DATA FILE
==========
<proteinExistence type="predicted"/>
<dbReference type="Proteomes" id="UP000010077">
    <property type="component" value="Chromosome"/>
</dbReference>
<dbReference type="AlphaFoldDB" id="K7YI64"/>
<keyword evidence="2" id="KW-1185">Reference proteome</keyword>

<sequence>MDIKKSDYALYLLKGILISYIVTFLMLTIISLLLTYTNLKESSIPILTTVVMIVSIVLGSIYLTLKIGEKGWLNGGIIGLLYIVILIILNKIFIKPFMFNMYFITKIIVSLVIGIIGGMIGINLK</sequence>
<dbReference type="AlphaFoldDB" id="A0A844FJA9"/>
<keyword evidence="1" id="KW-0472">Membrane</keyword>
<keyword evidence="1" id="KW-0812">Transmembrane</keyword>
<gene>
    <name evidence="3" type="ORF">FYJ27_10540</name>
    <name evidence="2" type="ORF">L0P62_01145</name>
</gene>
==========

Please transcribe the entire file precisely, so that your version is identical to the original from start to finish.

<proteinExistence type="predicted"/>
<dbReference type="Proteomes" id="UP000010077">
    <property type="component" value="Chromosome"/>
</dbReference>
<dbReference type="AlphaFoldDB" id="K7YI64"/>
<keyword evidence="2" id="KW-1185">Reference proteome</keyword>

<sequence>MDIKKSDYALYLLKGILISYIVTFLMLTIISLLLTYTNLKESSIPILTTVVMIVSIVLGSIYLTLKIGEKGWLNGGIIGLLYIVILIILNKIFIKPFMFNMYFITKIIVSLVIGIIGGMIGINLK</sequence>
<dbReference type="AlphaFoldDB" id="A0A844FJA9"/>
<keyword evidence="1" id="KW-0472">Membrane</keyword>
<keyword evidence="1" id="KW-0812">Transmembrane</keyword>
<gene>
    <name evidence="3" type="ORF">FYJ27_10540</name>
    <name evidence="2" type="ORF">L0P62_01145</name>
</gene>